## Chinese numbers

See Roman numerals for why the term 'numerals' would have been better fitting

Richard Suchenwirth 2001-12-10 - Another piece from my collection of international number formatters, here's how to convert a non-negative integer into Chinese characters (simplified as used in PRC and Singapore - edit the little "dictionary" if you prefer traditional style). I have marked powers of 10 that must be quantified with a leading !, and used "!2" for the alternative digit 2 (liang) that must be used before 1000 and 10000. Positional value 0 is expressed only once for zero sequences, hence the skipped flag. This routine should deal with numbers up to 2147483647 (32-bit MAXINT) sort of correctly:

``` proc zh'format n {
array set dic {
0 \u96F6 1 \u4E00 2 \u4E8C 3 \u4E09 4 \u56DB 5 \u4E94
6 \u516D 7 \u4E03 8 \u516B 9 \u4E5D 10 \u5341 !100 \u767E
!1000 \u5343 !10000 \u4e07 !100000000 \u4EBF !2 \u4E24
}
if [info exists dic(\$n)] {return \$dic(\$n)} ;# easy case quick kill
set res ""
if {\$n>=100000000} {
set res [zh'format [expr {\$n/100000000}]]\$dic(!100000000)
set n [expr \$n%100000000]
}
if {\$n>=10000} {
append res [zh'format [expr {\$n/10000}]]\$dic(!10000)
set n [expr \$n%10000]
}
set skipped 0
foreach {i c} [list 1000 \$dic(!1000) 100 \$dic(!100) 10 \$dic(10)] {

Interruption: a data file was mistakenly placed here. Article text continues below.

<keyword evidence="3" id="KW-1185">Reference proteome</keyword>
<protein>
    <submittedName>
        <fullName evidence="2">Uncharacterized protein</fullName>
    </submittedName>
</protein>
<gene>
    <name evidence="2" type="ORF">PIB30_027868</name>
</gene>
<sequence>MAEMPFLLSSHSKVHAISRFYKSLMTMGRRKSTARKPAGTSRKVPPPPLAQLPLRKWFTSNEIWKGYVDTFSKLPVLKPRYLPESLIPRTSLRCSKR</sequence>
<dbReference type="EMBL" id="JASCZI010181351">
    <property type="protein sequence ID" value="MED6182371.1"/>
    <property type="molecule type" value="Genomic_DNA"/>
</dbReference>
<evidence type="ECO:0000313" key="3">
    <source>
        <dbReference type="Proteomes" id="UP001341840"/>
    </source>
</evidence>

if {\$n/\$i} {
if {\$res!="" && \$skipped} {append res \$dic(0)}
append res \$dic([expr \$n/\$i])\$c
set n [expr \$n%\$i]
set skipped 0
} else {
set skipped 1
}
}
if {\$n} {
if {\$skipped} {append res \$dic(0)} ;# filler zero
append res \$dic(\$n)
}
regsub ^\$dic(1)\$dic(10)     \$res \$dic(10)  res ;# avoid "yishi"
regsub ^\$dic(2)\$dic(!10000) \$res \$dic(!2)\$dic(!10000) res
regsub \$dic(2)\$dic(!1000)   \$res \$dic(!2)\$dic(!1000)  res
set res
}```

Note however that this is more a proof of concept than a practical requirement for Chinese localization. Every Chinese using a computer is able and willing to understand numbers in the international style, so the above is useful only in full-text translation - or as a weekend fun project ;-)

RS 2007-02-14 - Here it goes in the opposite direction: convert a Chinese number to an integer, if possible (by building up an expression):

``` proc cn2int str {
set x [string map {
\u96F6 0 \u4E00 1 \u4E8C 2 \u4E09 3 \u56DB 4 \u4E94 5
\u516D 6 \u4E03 7 \u516B 8 \u4E5D 9 \u5341 *10+ \u767e *100+ \u5343 *1000+
} \$str]
set x [string trim \$x *+]
catch {expr \$x} res
set res
}```

WJP 2007-02-14 - My uninum library, which has a Tcl interface, provides comprehensive conversion in both directions between Chinese numbers and integers. It handles both regular and legal/financial numerals, traditional and simplified characters, traditional and place-based, differences between Japanese and Chinese practice and among Chinese dialects, etc. It also handles Suzhou numbers and counting rods.